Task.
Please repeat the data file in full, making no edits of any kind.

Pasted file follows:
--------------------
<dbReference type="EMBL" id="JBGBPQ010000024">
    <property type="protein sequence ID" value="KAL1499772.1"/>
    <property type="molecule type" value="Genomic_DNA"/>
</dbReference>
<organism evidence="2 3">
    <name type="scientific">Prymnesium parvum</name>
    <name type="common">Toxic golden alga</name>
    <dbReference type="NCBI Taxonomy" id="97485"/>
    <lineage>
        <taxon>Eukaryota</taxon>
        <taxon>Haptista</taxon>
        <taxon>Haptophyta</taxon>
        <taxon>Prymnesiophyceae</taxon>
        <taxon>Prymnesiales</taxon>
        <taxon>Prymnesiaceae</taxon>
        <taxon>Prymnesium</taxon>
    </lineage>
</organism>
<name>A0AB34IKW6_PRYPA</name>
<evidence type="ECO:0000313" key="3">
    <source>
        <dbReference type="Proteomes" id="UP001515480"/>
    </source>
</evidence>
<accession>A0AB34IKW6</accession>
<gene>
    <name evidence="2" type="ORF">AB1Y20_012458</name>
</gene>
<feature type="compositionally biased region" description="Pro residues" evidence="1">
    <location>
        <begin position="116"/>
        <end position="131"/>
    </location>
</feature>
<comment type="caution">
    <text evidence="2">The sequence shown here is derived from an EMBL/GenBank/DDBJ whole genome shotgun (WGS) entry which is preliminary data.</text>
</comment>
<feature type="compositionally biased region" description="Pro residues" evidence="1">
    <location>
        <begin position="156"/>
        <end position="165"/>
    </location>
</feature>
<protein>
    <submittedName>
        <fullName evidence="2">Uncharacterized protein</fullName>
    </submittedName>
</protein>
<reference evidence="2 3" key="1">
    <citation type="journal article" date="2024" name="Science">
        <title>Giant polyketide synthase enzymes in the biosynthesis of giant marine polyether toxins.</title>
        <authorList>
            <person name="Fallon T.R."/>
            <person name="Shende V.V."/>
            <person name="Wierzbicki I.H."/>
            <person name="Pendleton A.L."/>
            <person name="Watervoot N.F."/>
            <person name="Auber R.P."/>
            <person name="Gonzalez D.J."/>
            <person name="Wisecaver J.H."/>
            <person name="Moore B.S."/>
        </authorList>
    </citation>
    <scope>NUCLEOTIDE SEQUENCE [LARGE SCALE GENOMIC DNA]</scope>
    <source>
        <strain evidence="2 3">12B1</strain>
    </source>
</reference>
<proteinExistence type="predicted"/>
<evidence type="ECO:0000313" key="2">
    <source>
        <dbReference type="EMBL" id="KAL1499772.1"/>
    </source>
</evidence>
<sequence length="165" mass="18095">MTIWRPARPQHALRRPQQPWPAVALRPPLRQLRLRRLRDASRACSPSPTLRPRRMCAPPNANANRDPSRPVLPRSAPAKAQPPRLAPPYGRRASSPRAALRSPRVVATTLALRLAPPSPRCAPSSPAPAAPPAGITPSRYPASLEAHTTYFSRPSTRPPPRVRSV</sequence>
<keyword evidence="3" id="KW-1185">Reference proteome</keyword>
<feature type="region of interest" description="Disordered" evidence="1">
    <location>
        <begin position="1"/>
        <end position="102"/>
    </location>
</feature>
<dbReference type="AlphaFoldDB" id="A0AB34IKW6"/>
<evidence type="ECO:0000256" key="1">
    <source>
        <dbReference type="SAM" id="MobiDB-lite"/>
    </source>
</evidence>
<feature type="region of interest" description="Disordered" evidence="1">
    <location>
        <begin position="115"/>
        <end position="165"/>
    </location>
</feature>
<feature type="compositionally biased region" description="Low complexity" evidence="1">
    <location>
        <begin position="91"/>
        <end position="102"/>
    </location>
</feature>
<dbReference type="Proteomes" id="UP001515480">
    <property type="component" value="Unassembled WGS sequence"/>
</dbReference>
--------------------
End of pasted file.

<dbReference type="EMBL" id="JBGBPQ010000024">
    <property type="protein sequence ID" value="KAL1499772.1"/>
    <property type="molecule type" value="Genomic_DNA"/>
</dbReference>
<organism evidence="2 3">
    <name type="scientific">Prymnesium parvum</name>
    <name type="common">Toxic golden alga</name>
    <dbReference type="NCBI Taxonomy" id="97485"/>
    <lineage>
        <taxon>Eukaryota</taxon>
        <taxon>Haptista</taxon>
        <taxon>Haptophyta</taxon>
        <taxon>Prymnesiophyceae</taxon>
        <taxon>Prymnesiales</taxon>
        <taxon>Prymnesiaceae</taxon>
        <taxon>Prymnesium</taxon>
    </lineage>
</organism>
<name>A0AB34IKW6_PRYPA</name>
<evidence type="ECO:0000313" key="3">
    <source>
        <dbReference type="Proteomes" id="UP001515480"/>
    </source>
</evidence>
<accession>A0AB34IKW6</accession>
<gene>
    <name evidence="2" type="ORF">AB1Y20_012458</name>
</gene>
<feature type="compositionally biased region" description="Pro residues" evidence="1">
    <location>
        <begin position="116"/>
        <end position="131"/>
    </location>
</feature>
<comment type="caution">
    <text evidence="2">The sequence shown here is derived from an EMBL/GenBank/DDBJ whole genome shotgun (WGS) entry which is preliminary data.</text>
</comment>
<feature type="compositionally biased region" description="Pro residues" evidence="1">
    <location>
        <begin position="156"/>
        <end position="165"/>
    </location>
</feature>
<protein>
    <submittedName>
        <fullName evidence="2">Uncharacterized protein</fullName>
    </submittedName>
</protein>
<reference evidence="2 3" key="1">
    <citation type="journal article" date="2024" name="Science">
        <title>Giant polyketide synthase enzymes in the biosynthesis of giant marine polyether toxins.</title>
        <authorList>
            <person name="Fallon T.R."/>
            <person name="Shende V.V."/>
            <person name="Wierzbicki I.H."/>
            <person name="Pendleton A.L."/>
            <person name="Watervoot N.F."/>
            <person name="Auber R.P."/>
            <person name="Gonzalez D.J."/>
            <person name="Wisecaver J.H."/>
            <person name="Moore B.S."/>
        </authorList>
    </citation>
    <scope>NUCLEOTIDE SEQUENCE [LARGE SCALE GENOMIC DNA]</scope>
    <source>
        <strain evidence="2 3">12B1</strain>
    </source>
</reference>
<proteinExistence type="predicted"/>
<evidence type="ECO:0000313" key="2">
    <source>
        <dbReference type="EMBL" id="KAL1499772.1"/>
    </source>
</evidence>
<sequence length="165" mass="18095">MTIWRPARPQHALRRPQQPWPAVALRPPLRQLRLRRLRDASRACSPSPTLRPRRMCAPPNANANRDPSRPVLPRSAPAKAQPPRLAPPYGRRASSPRAALRSPRVVATTLALRLAPPSPRCAPSSPAPAAPPAGITPSRYPASLEAHTTYFSRPSTRPPPRVRSV</sequence>
<keyword evidence="3" id="KW-1185">Reference proteome</keyword>
<feature type="region of interest" description="Disordered" evidence="1">
    <location>
        <begin position="1"/>
        <end position="102"/>
    </location>
</feature>
<dbReference type="AlphaFoldDB" id="A0AB34IKW6"/>
<evidence type="ECO:0000256" key="1">
    <source>
        <dbReference type="SAM" id="MobiDB-lite"/>
    </source>
</evidence>
<feature type="region of interest" description="Disordered" evidence="1">
    <location>
        <begin position="115"/>
        <end position="165"/>
    </location>
</feature>
<feature type="compositionally biased region" description="Low complexity" evidence="1">
    <location>
        <begin position="91"/>
        <end position="102"/>
    </location>
</feature>
<dbReference type="Proteomes" id="UP001515480">
    <property type="component" value="Unassembled WGS sequence"/>
</dbReference>